One of these women was a 1950s gal: a housewife who kept her home immaculate and made sure she “[looked] pretty to welcome [her] husband home”. She wouldn’t even put petrol in the car because she regarded it as “unladylike”.
These were the pre-Pill days when sex meant children and women were often pregnant for much of their fertile years
While she was an exaggerated version of ’50s-worship, the romanticisation of an age with clearly demarcated gender roles and notions of social propriety is everywhere from rockabilly style going mainstream to Mad Men mania. We continue to reference ’50s icons like Marilyn Monroe and Ava Gardner and the perceived lifestyle their images represent. But there is a huge difference between the lot of women actually living under those social mores and the golden image we like to emulate nowadays. It is exactly this fallacious image of ’50s womanhood that Call the Midwife warns against.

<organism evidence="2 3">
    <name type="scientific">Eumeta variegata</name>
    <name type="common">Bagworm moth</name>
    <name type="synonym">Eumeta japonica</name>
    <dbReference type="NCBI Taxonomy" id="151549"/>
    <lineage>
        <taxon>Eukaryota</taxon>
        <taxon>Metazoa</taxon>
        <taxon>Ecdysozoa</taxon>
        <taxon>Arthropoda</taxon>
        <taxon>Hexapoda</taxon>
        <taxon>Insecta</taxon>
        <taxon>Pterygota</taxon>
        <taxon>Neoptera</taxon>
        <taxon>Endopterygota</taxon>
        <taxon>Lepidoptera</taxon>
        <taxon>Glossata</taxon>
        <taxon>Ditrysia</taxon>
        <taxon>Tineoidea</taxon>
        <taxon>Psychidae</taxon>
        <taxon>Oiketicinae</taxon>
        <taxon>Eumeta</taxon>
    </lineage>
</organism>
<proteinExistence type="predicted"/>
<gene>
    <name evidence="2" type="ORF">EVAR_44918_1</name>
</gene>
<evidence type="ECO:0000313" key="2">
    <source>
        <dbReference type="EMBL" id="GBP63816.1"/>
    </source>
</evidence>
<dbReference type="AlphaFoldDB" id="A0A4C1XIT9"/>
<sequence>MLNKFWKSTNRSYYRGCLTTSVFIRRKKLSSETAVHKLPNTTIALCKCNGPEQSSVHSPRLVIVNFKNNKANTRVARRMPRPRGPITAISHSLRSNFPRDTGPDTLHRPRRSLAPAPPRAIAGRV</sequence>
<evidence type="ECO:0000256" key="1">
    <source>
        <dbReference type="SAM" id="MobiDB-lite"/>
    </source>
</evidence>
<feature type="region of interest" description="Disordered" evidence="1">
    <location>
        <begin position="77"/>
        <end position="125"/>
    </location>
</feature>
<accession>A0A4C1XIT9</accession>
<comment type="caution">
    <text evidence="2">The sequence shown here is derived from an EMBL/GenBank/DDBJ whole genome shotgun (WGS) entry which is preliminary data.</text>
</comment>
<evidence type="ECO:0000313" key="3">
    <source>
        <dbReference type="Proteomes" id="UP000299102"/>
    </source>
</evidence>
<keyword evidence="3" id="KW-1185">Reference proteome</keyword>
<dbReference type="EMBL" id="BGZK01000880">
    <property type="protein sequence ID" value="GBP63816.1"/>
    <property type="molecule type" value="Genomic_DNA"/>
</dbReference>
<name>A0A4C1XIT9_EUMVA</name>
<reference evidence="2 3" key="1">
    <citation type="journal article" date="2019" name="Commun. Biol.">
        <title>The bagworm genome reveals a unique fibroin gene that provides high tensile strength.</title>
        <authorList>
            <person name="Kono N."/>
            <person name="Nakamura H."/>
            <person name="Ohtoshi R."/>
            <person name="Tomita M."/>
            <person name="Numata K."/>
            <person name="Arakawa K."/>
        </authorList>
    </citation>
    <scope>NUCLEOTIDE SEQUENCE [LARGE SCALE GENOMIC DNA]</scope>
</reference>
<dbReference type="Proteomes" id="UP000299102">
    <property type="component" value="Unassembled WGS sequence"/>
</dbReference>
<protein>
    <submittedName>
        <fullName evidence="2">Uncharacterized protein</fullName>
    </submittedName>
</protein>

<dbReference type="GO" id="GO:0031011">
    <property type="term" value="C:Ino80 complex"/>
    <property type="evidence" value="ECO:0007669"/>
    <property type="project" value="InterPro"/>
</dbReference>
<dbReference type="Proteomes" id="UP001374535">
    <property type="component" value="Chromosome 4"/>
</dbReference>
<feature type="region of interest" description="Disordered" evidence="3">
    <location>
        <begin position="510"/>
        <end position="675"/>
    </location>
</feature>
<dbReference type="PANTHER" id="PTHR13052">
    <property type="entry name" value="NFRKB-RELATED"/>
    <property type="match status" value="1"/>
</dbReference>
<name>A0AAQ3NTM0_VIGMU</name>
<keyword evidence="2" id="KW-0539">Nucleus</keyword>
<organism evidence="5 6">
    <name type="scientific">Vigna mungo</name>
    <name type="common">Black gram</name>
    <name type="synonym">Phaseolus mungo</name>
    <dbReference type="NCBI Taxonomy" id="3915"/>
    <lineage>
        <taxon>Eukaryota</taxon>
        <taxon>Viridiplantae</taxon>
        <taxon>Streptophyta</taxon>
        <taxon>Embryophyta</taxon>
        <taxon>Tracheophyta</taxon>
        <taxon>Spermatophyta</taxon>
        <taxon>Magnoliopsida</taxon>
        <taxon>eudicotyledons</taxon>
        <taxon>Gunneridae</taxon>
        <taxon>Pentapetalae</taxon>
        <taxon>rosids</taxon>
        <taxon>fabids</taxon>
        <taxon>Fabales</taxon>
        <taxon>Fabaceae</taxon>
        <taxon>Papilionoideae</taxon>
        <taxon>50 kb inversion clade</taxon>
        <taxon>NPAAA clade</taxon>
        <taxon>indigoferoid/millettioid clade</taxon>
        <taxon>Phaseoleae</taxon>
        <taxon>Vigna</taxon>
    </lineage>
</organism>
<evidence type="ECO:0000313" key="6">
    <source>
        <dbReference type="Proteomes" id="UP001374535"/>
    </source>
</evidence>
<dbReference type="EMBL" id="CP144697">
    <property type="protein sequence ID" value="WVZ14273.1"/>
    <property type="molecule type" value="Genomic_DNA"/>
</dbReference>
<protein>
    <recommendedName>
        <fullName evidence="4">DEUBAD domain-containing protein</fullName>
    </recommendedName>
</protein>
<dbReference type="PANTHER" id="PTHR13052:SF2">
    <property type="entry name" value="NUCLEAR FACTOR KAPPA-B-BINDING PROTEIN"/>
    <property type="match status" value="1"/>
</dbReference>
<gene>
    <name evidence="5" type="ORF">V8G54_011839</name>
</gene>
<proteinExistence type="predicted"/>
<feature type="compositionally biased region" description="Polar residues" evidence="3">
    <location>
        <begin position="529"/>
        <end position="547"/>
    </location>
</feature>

Here are real ’50s women: Poor women who can’t afford the luxuries we associate with the era, women with too many mouths to feed and a husband who expects to be cared for as a right, not a lifestyle choice. In the first episode, we meet Conchita, pregnant with her twenty fifth child. Another patient aged twenty three was on her fifth. One of the nuns comments that it will go on that way, like rabbits, until someone invents a ‘magic potion’. These were the pre-Pill days when sex meant children and women were often pregnant for much of their fertile years. Motherhood was not a choice but a necessity, and women’s bodies took a huge toll from the years of pregnancy and child-rearing that fell to them.